An Update and Preview of “What is the ‘Splinternet?'”

To begin, I must state that as of this writing, I will be updating my PC to Windows 10 sometime this week. I don’t expect the changeover to cause any serious delays since I have a backup laptop that I keep around just in case if something happened to my PC. In fact, much of the effort poured into this Blog has been on that laptop. Since I seldom used the PC, I never bothered to update it to Windows 10. If I do not post anything tomorrow or Saturday, it’s probably because I am trying to update the PC.

Regardless, I have been investigating the significance of the Internet, World Wide Web (WWW). Those of you who have read yesterday’s post will know that my interest in Project Cybersyn has to do with the feasibility of a more contemporary variant. One of the conclusions that I had considered was the possibility of, had Allende’s Chile survived, Cybersyn eventually gaining some form of connection to the WWW.

The WWW is the digital medium that everyone uses whenever they are referring to the Internet. Anyone reading this post on their PC, smartphone or other device is using the WWW to do so. It has become commonplace in the daily lives of billions of people around the world. Thus, the idea of us somehow ‘losing’ access to the Internet seems unfathomable. Such a premonition is so outrageous that it cannot possibly happen.

The greater availability and accessibility of the WWW came as a result of subsequent advancements in information technologies like WIFI and the Cloud allowing greater coverage for wireless devices. From gaming consoles to smartphones, they have enabled people around the world to be interconnected than they had been in the past.

But the significance of the Internet is well-known and much has been written about the subject.  What I intend to discuss here is the idea of somehow ‘losing’ access to the Internet and why that seems unfathomable. While such a premonition is so outrageous that it cannot possibly happen, the possibility has been explored by governments and telecommunications firms since the 1990s.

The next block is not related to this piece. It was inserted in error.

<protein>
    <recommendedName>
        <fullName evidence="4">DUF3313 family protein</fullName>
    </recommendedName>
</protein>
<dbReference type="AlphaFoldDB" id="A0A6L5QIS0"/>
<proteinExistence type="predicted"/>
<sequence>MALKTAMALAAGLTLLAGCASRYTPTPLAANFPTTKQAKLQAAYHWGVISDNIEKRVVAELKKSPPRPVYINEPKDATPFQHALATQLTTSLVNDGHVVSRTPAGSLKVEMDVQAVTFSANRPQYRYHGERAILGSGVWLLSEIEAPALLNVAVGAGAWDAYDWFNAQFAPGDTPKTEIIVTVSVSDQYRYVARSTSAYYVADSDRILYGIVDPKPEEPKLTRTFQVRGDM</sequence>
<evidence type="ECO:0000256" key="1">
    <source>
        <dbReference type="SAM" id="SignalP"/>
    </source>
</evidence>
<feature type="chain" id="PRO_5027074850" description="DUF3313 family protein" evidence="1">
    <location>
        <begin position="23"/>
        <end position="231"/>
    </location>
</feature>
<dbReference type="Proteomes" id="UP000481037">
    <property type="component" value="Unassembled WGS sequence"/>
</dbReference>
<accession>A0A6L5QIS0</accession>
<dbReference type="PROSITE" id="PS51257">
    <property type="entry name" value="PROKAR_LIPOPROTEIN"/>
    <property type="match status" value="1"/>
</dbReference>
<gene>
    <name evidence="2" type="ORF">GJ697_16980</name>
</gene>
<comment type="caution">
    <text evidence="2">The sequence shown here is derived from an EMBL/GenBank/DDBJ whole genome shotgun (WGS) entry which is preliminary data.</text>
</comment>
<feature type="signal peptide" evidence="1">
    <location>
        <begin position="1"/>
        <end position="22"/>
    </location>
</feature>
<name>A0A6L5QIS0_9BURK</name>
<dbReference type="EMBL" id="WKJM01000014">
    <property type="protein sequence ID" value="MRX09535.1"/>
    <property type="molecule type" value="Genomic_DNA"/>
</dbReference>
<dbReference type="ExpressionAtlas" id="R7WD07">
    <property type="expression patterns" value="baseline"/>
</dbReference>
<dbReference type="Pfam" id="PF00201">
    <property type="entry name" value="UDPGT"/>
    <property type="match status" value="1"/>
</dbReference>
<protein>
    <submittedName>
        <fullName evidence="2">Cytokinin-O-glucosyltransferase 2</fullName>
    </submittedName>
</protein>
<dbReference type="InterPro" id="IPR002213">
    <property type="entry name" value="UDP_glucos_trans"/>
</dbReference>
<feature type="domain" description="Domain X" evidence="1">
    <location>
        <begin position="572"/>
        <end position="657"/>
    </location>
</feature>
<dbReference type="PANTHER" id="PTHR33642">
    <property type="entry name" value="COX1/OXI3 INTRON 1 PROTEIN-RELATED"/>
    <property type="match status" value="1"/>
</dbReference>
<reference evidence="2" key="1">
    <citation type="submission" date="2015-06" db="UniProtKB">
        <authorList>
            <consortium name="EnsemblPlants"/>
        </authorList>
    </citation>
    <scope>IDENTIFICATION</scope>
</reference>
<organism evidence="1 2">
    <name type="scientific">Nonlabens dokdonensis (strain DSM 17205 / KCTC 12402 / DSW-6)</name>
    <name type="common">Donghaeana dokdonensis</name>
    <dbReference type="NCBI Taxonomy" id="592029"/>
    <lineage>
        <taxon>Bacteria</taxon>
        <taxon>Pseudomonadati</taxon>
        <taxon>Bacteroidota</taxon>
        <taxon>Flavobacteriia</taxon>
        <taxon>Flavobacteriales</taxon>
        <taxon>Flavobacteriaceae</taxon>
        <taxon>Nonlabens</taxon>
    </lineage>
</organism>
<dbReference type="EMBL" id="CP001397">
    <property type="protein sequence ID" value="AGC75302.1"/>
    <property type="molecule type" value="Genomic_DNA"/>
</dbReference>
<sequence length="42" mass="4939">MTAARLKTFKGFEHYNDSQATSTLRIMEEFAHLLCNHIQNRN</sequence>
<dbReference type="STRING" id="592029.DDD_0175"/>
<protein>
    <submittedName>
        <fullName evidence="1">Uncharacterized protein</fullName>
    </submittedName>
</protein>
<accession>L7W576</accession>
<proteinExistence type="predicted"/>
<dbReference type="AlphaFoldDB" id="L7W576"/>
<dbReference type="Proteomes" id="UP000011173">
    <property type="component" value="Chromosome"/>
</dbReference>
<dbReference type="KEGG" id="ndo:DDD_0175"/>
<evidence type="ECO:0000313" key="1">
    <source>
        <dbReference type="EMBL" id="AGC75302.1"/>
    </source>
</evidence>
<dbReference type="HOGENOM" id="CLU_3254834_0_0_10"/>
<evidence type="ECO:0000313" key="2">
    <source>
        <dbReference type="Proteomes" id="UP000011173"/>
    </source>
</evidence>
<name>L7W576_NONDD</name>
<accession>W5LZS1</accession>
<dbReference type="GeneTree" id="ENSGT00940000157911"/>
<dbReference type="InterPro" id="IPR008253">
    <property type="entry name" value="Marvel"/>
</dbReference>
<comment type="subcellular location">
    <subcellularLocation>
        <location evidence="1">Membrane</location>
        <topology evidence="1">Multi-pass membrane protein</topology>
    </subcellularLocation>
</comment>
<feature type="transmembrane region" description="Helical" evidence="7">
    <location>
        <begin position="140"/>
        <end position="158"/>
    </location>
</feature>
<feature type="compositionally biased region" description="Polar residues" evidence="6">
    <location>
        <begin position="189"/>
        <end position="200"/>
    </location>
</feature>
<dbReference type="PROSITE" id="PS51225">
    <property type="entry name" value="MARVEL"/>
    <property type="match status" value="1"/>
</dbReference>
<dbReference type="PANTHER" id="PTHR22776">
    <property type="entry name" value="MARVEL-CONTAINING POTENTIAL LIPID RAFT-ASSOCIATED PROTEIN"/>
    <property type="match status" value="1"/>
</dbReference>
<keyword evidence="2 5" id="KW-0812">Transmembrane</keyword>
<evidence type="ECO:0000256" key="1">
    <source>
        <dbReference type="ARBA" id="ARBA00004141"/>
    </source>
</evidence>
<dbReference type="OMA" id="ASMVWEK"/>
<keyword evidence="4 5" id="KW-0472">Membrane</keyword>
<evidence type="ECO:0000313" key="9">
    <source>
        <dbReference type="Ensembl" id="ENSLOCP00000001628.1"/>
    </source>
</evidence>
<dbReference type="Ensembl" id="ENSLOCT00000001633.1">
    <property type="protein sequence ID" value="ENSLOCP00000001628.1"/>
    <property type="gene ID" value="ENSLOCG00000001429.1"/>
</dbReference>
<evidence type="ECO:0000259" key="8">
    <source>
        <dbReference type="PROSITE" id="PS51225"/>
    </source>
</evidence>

The idea of “Internet balkanization,” of the breakup of the World Wide Web into a series of national intranets, is referred to as the ‘Splinternet’. Unlike the Internet, Splinternet is limited in terms of where and when information is allowed to circulate across networks. This is already being done among the internal networks of universities, institutions, governments, and organizations. What the Splinternet describes is the concept of the Internet splintering into intranets restricted on a national level, hence its term.

Recent examples of trends toward the Splinternet have been the “Great Firewall” of Mainland China and the more recent “Sovereign Internet Law” of Russia. It is possible that Cybersyn would have thrived better under the circumstances of the Splinternet rather than the Internet as the issue of malware, cyberwarfare, cyberespionage and cyberterrorism become increasingly dangerous in this century. It may seem preposterous, but the possibility of malware and cyberattacks are not the only conditions for the rise of the Splinternet. Another problem has been the widespread proliferation of trivial information such as memes, including the inability of institutions, technology firms, and governments to filter the flow of information. Information on the WWW has grown exponentially that it is impossible for anyone to keep track of everything.

This provided the impetus for the development of data mining and analytics to gather information, sort out the reliable from the unreliable, and draw conclusions based on their implications. Not to mention the common usage of search engine browsers like Google to navigate and sift through the information.

If I had stated yesterday that the Work-Standard is suitable for being used alongside Cybernetics technologies, what would be its interactions with the emerging importance of the digital realm? Is the Work-Standard designed to function with the Splinternet or the Internet? And assuming it is the former instead of the latter, why? Is there anything within the literature about the history behind the World Wide Web that lends credence to such a conclusion?

Categories: Compendium, Philosophy

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